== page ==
Analysis: Ferrari on Road to Recovery

Ferrari team boss Jean Todt might have allowed himself a smile on Sunday after Michael Schumacher stood on the Formula One podium for the first time this year

He did, but only a partial one.

"Finally it's a quarter of a smile because Rubens (Barrichello) retired with an electrical problem which is not normal and Michael, after having passed so many obstacles, remained still behind one," he said.

"But it's encouraging. We know where we have to put our efforts and I hope that we can have a bigger smile soon."

After three difficult races, with seven-times champion Schumacher scoring just two points and the old Ferrari F2004 car hurriedly pensioned off after Renault had run rings around it, Todt could take much satisfaction from Sunday's San Marino Grand Prix.

Although Renault's Fernando Alonso won his third race in a row, and the French manufacturer's fourth, Schumacher finished a very close second.

It was apparent to all after the race that it would have been a very different story at Imola had Schumacher, who retired in the last race in Bahrain with a hydraulics failure, not made a mistake in qualifying and started 13th.

Had he matched the front row start he had with the new F2005 in Bahrain, there was every reason to suspect that he would have vanished into the distance just as he did so often last year when Ferrari won 15 of the 18 races.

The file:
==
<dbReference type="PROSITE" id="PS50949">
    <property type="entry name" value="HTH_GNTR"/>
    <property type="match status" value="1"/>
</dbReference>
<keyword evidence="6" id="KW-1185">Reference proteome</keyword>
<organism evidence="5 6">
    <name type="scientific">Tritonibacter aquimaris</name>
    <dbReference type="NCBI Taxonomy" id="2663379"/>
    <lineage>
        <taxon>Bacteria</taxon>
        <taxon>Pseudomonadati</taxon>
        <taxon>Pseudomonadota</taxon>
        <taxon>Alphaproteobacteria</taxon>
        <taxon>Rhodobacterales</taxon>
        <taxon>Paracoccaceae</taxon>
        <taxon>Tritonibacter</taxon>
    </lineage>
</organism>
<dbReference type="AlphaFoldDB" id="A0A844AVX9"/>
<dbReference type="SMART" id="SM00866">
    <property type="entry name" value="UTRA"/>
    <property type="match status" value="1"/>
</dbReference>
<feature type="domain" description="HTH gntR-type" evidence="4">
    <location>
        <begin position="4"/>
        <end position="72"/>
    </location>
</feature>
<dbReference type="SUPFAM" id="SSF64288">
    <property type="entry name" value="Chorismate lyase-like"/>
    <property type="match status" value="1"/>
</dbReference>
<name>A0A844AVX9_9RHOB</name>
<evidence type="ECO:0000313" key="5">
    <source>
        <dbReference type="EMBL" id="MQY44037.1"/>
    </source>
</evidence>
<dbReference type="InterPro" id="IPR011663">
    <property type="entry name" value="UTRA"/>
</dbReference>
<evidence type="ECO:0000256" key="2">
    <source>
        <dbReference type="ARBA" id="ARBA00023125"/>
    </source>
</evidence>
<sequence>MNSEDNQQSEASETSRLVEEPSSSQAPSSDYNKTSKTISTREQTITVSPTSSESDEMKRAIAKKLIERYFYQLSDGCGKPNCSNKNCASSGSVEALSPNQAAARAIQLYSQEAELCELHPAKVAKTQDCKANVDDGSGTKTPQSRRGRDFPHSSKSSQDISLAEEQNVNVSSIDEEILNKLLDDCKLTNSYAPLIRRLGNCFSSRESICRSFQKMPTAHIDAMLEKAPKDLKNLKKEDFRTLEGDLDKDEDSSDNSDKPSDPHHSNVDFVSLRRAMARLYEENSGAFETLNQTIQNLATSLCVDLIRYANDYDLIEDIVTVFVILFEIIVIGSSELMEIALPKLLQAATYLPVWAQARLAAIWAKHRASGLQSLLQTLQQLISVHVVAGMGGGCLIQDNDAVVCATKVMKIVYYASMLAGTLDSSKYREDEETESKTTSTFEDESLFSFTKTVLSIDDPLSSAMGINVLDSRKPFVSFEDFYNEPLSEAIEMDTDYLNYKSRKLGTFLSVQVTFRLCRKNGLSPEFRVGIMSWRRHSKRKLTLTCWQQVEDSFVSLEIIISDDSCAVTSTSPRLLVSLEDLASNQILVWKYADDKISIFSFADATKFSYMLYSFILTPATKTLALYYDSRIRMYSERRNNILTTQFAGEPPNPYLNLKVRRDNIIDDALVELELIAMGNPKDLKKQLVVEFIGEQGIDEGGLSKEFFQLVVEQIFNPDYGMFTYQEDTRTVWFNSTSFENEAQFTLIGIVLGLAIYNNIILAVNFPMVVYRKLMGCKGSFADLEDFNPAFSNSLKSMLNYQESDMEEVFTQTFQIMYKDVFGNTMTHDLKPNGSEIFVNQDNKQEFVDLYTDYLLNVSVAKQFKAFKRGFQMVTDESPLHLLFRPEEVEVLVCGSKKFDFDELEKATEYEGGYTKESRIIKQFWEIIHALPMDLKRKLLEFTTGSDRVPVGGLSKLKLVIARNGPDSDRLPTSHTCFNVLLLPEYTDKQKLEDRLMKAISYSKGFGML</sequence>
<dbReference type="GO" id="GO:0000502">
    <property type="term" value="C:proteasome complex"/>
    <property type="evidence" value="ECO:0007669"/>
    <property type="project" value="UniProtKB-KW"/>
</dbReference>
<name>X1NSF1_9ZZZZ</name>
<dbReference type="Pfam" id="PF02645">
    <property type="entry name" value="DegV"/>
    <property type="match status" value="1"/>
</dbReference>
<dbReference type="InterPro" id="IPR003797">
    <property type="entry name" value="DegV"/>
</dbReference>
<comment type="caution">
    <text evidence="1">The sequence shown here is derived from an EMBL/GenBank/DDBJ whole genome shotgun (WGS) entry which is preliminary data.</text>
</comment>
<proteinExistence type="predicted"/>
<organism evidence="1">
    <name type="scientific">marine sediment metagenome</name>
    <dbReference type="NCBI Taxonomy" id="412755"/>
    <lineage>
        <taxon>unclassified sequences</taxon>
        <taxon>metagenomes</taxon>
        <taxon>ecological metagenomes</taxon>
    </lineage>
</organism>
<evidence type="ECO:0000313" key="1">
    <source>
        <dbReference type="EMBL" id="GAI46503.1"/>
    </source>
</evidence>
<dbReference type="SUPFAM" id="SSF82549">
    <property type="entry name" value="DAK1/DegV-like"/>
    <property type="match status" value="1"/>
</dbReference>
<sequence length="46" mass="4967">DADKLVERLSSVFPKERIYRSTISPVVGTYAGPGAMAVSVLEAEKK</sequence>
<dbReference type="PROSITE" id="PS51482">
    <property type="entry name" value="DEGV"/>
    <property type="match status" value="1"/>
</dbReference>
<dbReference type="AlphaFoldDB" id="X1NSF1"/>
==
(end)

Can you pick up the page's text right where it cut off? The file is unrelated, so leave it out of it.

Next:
Ferrari showed that they were back where they belonged and that the F2005, with its teething problems sorted and the Bridgestone tyres back on form, is a formidable beast.

"We were quicker already in Bahrain but we could not express it," said Todt. "But it's encouraging, it's the first points for the F2005 and let's hope we can have many more.

"The only thing which makes me happy is to see Ferrari winning.

"We need to improve the qualifying," he said. "We need to start in front - if we start in front we will be very strong. That's why we were so strong last year, because we were able to start in front.

"If we are starting in front I am convinced that we can disappear," said the Frenchman.

Ferrari's problem in the early races has been a qualifying system which stacks the odds against those who have performed poorly in the previous race.

Their tyres have also been an issue, with Michelin adapting better in the early races to new rules forcing teams to use the same tyres for qualifying and the race.

That was not the case on Sunday, with Bridgestone showing they had made huge progress.

"If we have a weakness at the moment its the first lap on the tyres or the second lap on the tyres and then the tyres start to come and they are very consistent," said technical director Ross Brawn.

"We've got to improve the first lap performance of the tyres and the car."

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